Date of Degree


Document Type


Degree Name





Frida Kleiman

Committee Members

Bin Tian

Diego Loayza

Kevin Ryan

Olorunseun Ogunwobi

Subject Categories

Biology | Cancer Biology | Cell Biology | Genetics | Molecular Biology | Molecular Genetics


Alternative Polyadenylation, DNA Damage Response, CDKN1A, Cell Cycle, RNA Processing


Cellular homeostasis is achieved by the dynamic flux in gene expression. Post-transcriptional regulation of coding and non-coding RNA offers a fast method of adapting to a changing cellular environment, including deadenylation, microRNA (miRNA) pathway, and alternative polyadenylation (APA). In this dissertation, I explored some of the mechanisms involved in the post-transcriptional regulation of gene expression. The main hypothesis in these studies is that a single APA event after DNA damage is governed by specific conditions and factors outside of current known regulators of APA, and that the resultant transcript has a role in the DNA damage response (DDR). My aims were a) to investigate the RNA processing and coding potential of a CDKN1A APA transcript, b) to elucidate the conditions and factors involved during CDKN1A APA induction, and c) to determine whether the CDKN1A APA transcript possess any biological function.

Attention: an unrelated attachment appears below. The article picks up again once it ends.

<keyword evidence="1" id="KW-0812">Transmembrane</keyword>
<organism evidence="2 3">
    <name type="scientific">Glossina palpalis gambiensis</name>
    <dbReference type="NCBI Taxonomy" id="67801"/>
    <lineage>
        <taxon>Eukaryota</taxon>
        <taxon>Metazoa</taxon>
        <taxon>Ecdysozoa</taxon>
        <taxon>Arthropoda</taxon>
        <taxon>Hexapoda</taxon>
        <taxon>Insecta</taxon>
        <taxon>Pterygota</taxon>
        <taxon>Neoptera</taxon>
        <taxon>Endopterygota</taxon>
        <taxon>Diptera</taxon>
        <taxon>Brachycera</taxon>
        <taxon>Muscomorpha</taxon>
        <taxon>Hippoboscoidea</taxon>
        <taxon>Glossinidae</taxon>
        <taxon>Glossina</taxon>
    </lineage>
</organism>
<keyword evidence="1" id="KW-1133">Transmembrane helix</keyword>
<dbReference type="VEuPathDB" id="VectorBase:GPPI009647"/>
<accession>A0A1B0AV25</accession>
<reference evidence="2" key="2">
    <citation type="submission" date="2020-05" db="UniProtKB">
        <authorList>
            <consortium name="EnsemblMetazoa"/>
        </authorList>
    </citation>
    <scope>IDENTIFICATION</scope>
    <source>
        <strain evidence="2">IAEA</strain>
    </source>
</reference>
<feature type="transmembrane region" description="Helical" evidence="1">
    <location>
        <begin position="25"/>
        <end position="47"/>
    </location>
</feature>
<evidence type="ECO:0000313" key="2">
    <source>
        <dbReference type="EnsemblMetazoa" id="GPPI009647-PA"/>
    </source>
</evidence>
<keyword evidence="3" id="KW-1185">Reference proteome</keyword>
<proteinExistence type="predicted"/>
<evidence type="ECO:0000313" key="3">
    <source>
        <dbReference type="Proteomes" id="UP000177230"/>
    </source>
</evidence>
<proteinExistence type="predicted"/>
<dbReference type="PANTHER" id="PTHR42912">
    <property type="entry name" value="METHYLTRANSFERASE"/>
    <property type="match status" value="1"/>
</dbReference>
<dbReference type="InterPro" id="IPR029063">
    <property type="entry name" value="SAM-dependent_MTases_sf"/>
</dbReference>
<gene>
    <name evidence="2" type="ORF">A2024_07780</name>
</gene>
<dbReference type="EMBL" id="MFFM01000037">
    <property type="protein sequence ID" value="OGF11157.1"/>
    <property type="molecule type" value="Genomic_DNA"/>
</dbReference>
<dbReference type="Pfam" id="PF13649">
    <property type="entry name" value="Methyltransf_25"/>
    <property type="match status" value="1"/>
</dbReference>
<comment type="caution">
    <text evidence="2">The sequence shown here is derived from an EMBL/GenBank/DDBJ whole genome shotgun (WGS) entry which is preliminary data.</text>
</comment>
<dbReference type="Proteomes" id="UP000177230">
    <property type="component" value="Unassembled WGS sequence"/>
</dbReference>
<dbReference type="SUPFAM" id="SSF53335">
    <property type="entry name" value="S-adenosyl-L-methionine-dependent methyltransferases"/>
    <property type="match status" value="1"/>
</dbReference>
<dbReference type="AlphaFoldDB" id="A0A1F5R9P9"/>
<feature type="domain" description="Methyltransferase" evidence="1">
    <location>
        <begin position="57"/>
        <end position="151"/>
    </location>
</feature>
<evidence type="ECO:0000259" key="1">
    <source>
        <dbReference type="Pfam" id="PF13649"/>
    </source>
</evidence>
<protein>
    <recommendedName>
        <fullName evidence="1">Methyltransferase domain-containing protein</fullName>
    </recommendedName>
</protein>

In Chapter II, I investigated the miRNA-dependent recruitment of PARN nuclear deadenylase to p53 mRNA 3’ untranslated region (3’UTR), as part of the regulatory feedback loop involving PARN and p53. Then my studies focused on the function and regulation of APA during the progression of DDR. Understanding the scope and impact of APA in different cellular settings will help us to understand changes in the transcriptome and proteome and will offer alternative avenues for specific and effective pharmaceutical design. In Chapter III, I present evidence of the magnitude of APA events occurring within introns during DDR, and the mechanisms involved in the regulation of these intronic APA events. In Chapter IV, I further investigate the coding potential and post-transcriptional processing of an intron-APA transcript from the cyclin-dependent kinase inhibitor 1A (CDKN1A) gene, which encodes the cell cycle arrest protein p21. Specifically, I observe that the CDKN1A intron-APA transcript has the potential to be spliced from an alternative splice site, generating a ‘cryptic’ exon upstream of intron-APA site, but also to exist as a non-spliced isoform. My results also indicate that neither isoform is protein-coding, implicating the resultant transcripts are stable long non-coding RNAs. In Chapter V, I characterized the CDKN1A intron-APA transcripts and analyzed the mechanisms involved in their regulation, including the effect of both DNA binding proteins (p53) and RNA binding proteins (HuR). Finally, in Chapter VI, I present evidence that far from being a by-product of transcriptional control of canonical CDKN1A full-length mRNA, intron-APA transcripts from CDKN1A gene play roles both in a non-stress and in DDR conditions, and also can alter the timing of events during DDR. Thus, the data presented in this dissertation provides new insights into the regulation of APA as well as the cellular roles that these events can participate. This offers a greater understanding of DDR, which aids in clearly defining pathways during therapeutic development for diseases, such as cancer.